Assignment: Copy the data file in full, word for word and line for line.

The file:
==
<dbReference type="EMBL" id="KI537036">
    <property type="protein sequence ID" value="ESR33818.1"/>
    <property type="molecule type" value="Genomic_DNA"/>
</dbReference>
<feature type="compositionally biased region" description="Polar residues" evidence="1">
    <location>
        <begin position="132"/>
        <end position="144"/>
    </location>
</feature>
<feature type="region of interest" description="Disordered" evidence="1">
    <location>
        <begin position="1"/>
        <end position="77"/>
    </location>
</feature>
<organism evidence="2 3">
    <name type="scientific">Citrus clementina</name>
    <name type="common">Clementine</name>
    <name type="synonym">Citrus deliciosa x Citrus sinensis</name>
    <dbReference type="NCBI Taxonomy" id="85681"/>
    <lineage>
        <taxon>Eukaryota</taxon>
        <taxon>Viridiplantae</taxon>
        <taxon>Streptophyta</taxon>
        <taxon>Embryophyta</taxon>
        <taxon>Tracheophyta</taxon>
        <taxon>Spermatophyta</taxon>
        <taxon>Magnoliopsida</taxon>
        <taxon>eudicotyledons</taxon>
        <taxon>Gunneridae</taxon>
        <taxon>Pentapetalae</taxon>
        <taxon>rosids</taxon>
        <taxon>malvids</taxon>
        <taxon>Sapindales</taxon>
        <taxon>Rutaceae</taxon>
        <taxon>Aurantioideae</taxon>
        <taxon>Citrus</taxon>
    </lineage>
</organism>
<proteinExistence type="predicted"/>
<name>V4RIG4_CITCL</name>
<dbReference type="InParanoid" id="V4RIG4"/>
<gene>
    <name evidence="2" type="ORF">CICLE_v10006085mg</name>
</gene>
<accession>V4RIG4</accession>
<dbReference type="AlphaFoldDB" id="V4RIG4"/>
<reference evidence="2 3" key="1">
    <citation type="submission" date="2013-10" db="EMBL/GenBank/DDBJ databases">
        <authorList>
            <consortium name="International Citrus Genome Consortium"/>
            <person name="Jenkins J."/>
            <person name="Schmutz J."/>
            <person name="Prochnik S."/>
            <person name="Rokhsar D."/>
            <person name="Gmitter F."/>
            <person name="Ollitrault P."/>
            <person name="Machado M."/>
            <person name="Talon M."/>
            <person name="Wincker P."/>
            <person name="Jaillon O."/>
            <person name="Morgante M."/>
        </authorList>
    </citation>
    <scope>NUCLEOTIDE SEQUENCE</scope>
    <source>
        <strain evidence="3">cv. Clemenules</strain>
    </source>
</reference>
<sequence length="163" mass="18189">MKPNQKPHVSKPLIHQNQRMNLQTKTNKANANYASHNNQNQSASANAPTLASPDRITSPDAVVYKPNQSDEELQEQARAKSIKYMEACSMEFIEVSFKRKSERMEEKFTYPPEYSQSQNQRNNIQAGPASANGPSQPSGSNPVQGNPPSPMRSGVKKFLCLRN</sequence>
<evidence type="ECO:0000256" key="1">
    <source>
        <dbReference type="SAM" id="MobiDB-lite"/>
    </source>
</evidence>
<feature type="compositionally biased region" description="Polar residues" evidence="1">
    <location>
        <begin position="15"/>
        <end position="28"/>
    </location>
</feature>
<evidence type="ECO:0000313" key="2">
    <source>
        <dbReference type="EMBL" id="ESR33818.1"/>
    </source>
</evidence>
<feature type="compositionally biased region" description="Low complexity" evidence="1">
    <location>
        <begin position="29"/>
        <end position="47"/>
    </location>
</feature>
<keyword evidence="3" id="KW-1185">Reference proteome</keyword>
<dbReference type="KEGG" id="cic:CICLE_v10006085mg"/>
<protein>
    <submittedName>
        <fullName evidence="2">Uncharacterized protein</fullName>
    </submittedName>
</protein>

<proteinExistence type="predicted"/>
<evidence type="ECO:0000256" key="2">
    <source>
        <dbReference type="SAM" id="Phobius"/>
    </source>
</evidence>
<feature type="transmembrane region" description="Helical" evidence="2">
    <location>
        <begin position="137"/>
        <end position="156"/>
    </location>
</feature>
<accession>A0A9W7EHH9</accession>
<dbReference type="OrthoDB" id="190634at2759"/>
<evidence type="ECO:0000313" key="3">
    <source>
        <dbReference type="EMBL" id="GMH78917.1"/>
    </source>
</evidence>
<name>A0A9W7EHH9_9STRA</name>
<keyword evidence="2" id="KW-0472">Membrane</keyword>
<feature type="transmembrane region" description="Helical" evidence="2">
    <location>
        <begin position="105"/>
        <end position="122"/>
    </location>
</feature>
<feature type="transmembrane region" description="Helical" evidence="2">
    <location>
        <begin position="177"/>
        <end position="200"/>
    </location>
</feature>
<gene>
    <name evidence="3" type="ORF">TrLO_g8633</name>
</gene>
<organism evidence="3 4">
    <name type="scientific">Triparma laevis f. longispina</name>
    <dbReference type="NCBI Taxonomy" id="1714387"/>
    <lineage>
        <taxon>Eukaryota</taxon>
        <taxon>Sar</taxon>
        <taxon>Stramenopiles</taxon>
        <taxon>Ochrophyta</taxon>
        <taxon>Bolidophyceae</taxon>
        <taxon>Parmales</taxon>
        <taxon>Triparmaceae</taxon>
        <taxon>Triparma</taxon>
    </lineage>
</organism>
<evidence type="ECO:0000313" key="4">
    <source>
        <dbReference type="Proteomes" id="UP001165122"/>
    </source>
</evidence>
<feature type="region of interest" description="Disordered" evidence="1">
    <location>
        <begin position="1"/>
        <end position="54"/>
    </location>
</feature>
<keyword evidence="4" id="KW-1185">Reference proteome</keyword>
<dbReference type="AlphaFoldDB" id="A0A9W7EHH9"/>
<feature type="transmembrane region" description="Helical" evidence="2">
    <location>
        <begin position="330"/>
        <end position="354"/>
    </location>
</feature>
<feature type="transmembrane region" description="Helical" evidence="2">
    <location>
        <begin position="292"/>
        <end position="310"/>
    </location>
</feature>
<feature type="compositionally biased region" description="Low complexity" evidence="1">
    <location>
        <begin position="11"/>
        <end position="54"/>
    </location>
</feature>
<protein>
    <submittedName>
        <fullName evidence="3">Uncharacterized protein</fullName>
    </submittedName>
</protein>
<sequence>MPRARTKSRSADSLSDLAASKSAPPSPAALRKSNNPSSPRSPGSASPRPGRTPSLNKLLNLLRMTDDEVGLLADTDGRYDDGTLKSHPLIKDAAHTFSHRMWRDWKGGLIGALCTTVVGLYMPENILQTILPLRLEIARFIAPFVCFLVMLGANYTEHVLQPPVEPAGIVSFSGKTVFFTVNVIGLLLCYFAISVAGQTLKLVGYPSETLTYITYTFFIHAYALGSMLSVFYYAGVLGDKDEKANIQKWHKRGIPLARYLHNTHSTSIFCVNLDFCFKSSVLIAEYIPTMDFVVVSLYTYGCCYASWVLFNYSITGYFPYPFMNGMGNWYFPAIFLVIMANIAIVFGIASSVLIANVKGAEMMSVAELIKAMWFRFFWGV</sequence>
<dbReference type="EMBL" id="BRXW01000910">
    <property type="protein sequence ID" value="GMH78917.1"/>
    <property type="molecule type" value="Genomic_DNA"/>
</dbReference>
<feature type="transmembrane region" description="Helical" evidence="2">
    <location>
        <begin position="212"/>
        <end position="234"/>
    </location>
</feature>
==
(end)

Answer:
<dbReference type="EMBL" id="KI537036">
    <property type="protein sequence ID" value="ESR33818.1"/>
    <property type="molecule type" value="Genomic_DNA"/>
</dbReference>
<feature type="compositionally biased region" description="Polar residues" evidence="1">
    <location>
        <begin position="132"/>
        <end position="144"/>
    </location>
</feature>
<feature type="region of interest" description="Disordered" evidence="1">
    <location>
        <begin position="1"/>
        <end position="77"/>
    </location>
</feature>
<organism evidence="2 3">
    <name type="scientific">Citrus clementina</name>
    <name type="common">Clementine</name>
    <name type="synonym">Citrus deliciosa x Citrus sinensis</name>
    <dbReference type="NCBI Taxonomy" id="85681"/>
    <lineage>
        <taxon>Eukaryota</taxon>
        <taxon>Viridiplantae</taxon>
        <taxon>Streptophyta</taxon>
        <taxon>Embryophyta</taxon>
        <taxon>Tracheophyta</taxon>
        <taxon>Spermatophyta</taxon>
        <taxon>Magnoliopsida</taxon>
        <taxon>eudicotyledons</taxon>
        <taxon>Gunneridae</taxon>
        <taxon>Pentapetalae</taxon>
        <taxon>rosids</taxon>
        <taxon>malvids</taxon>
        <taxon>Sapindales</taxon>
        <taxon>Rutaceae</taxon>
        <taxon>Aurantioideae</taxon>
        <taxon>Citrus</taxon>
    </lineage>
</organism>
<proteinExistence type="predicted"/>
<name>V4RIG4_CITCL</name>
<dbReference type="InParanoid" id="V4RIG4"/>
<gene>
    <name evidence="2" type="ORF">CICLE_v10006085mg</name>
</gene>
<accession>V4RIG4</accession>
<dbReference type="AlphaFoldDB" id="V4RIG4"/>
<reference evidence="2 3" key="1">
    <citation type="submission" date="2013-10" db="EMBL/GenBank/DDBJ databases">
        <authorList>
            <consortium name="International Citrus Genome Consortium"/>
            <person name="Jenkins J."/>
            <person name="Schmutz J."/>
            <person name="Prochnik S."/>
            <person name="Rokhsar D."/>
            <person name="Gmitter F."/>
            <person name="Ollitrault P."/>
            <person name="Machado M."/>
            <person name="Talon M."/>
            <person name="Wincker P."/>
            <person name="Jaillon O."/>
            <person name="Morgante M."/>
        </authorList>
    </citation>
    <scope>NUCLEOTIDE SEQUENCE</scope>
    <source>
        <strain evidence="3">cv. Clemenules</strain>
    </source>
</reference>
<sequence length="163" mass="18189">MKPNQKPHVSKPLIHQNQRMNLQTKTNKANANYASHNNQNQSASANAPTLASPDRITSPDAVVYKPNQSDEELQEQARAKSIKYMEACSMEFIEVSFKRKSERMEEKFTYPPEYSQSQNQRNNIQAGPASANGPSQPSGSNPVQGNPPSPMRSGVKKFLCLRN</sequence>
<evidence type="ECO:0000256" key="1">
    <source>
        <dbReference type="SAM" id="MobiDB-lite"/>
    </source>
</evidence>
<feature type="compositionally biased region" description="Polar residues" evidence="1">
    <location>
        <begin position="15"/>
        <end position="28"/>
    </location>
</feature>
<evidence type="ECO:0000313" key="2">
    <source>
        <dbReference type="EMBL" id="ESR33818.1"/>
    </source>
</evidence>
<feature type="compositionally biased region" description="Low complexity" evidence="1">
    <location>
        <begin position="29"/>
        <end position="47"/>
    </location>
</feature>
<keyword evidence="3" id="KW-1185">Reference proteome</keyword>
<dbReference type="KEGG" id="cic:CICLE_v10006085mg"/>
<protein>
    <submittedName>
        <fullName evidence="2">Uncharacterized protein</fullName>
    </submittedName>
</protein>

<proteinExistence type="predicted"/>
<evidence type="ECO:0000256" key="2">
    <source>
        <dbReference type="SAM" id="Phobius"/>
    </source>
</evidence>
<feature type="transmembrane region" description="Helical" evidence="2">
    <location>
        <begin position="137"/>
        <end position="156"/>
    </location>
</feature>
<accession>A0A9W7EHH9</accession>
<dbReference type="OrthoDB" id="190634at2759"/>
<evidence type="ECO:0000313" key="3">
    <source>
        <dbReference type="EMBL" id="GMH78917.1"/>
    </source>
</evidence>
<name>A0A9W7EHH9_9STRA</name>
<keyword evidence="2" id="KW-0472">Membrane</keyword>
<feature type="transmembrane region" description="Helical" evidence="2">
    <location>
        <begin position="105"/>
        <end position="122"/>
    </location>
</feature>
<feature type="transmembrane region" description="Helical" evidence="2">
    <location>
        <begin position="177"/>
        <end position="200"/>
    </location>
</feature>
<gene>
    <name evidence="3" type="ORF">TrLO_g8633</name>
</gene>
<organism evidence="3 4">
    <name type="scientific">Triparma laevis f. longispina</name>
    <dbReference type="NCBI Taxonomy" id="1714387"/>
    <lineage>
        <taxon>Eukaryota</taxon>
        <taxon>Sar</taxon>
        <taxon>Stramenopiles</taxon>
        <taxon>Ochrophyta</taxon>
        <taxon>Bolidophyceae</taxon>
        <taxon>Parmales</taxon>
        <taxon>Triparmaceae</taxon>
        <taxon>Triparma</taxon>
    </lineage>
</organism>
<evidence type="ECO:0000313" key="4">
    <source>
        <dbReference type="Proteomes" id="UP001165122"/>
    </source>
</evidence>
<feature type="region of interest" description="Disordered" evidence="1">
    <location>
        <begin position="1"/>
        <end position="54"/>
    </location>
</feature>
<keyword evidence="4" id="KW-1185">Reference proteome</keyword>
<dbReference type="AlphaFoldDB" id="A0A9W7EHH9"/>
<feature type="transmembrane region" description="Helical" evidence="2">
    <location>
        <begin position="330"/>
        <end position="354"/>
    </location>
</feature>
<feature type="transmembrane region" description="Helical" evidence="2">
    <location>
        <begin position="292"/>
        <end position="310"/>
    </location>
</feature>
<feature type="compositionally biased region" description="Low complexity" evidence="1">
    <location>
        <begin position="11"/>
        <end position="54"/>
    </location>
</feature>
<protein>
    <submittedName>
        <fullName evidence="3">Uncharacterized protein</fullName>
    </submittedName>
</protein>
<sequence>MPRARTKSRSADSLSDLAASKSAPPSPAALRKSNNPSSPRSPGSASPRPGRTPSLNKLLNLLRMTDDEVGLLADTDGRYDDGTLKSHPLIKDAAHTFSHRMWRDWKGGLIGALCTTVVGLYMPENILQTILPLRLEIARFIAPFVCFLVMLGANYTEHVLQPPVEPAGIVSFSGKTVFFTVNVIGLLLCYFAISVAGQTLKLVGYPSETLTYITYTFFIHAYALGSMLSVFYYAGVLGDKDEKANIQKWHKRGIPLARYLHNTHSTSIFCVNLDFCFKSSVLIAEYIPTMDFVVVSLYTYGCCYASWVLFNYSITGYFPYPFMNGMGNWYFPAIFLVIMANIAIVFGIASSVLIANVKGAEMMSVAELIKAMWFRFFWGV</sequence>
<dbReference type="EMBL" id="BRXW01000910">
    <property type="protein sequence ID" value="GMH78917.1"/>
    <property type="molecule type" value="Genomic_DNA"/>
</dbReference>
<feature type="transmembrane region" description="Helical" evidence="2">
    <location>
        <begin position="212"/>
        <end position="234"/>
    </location>
</feature>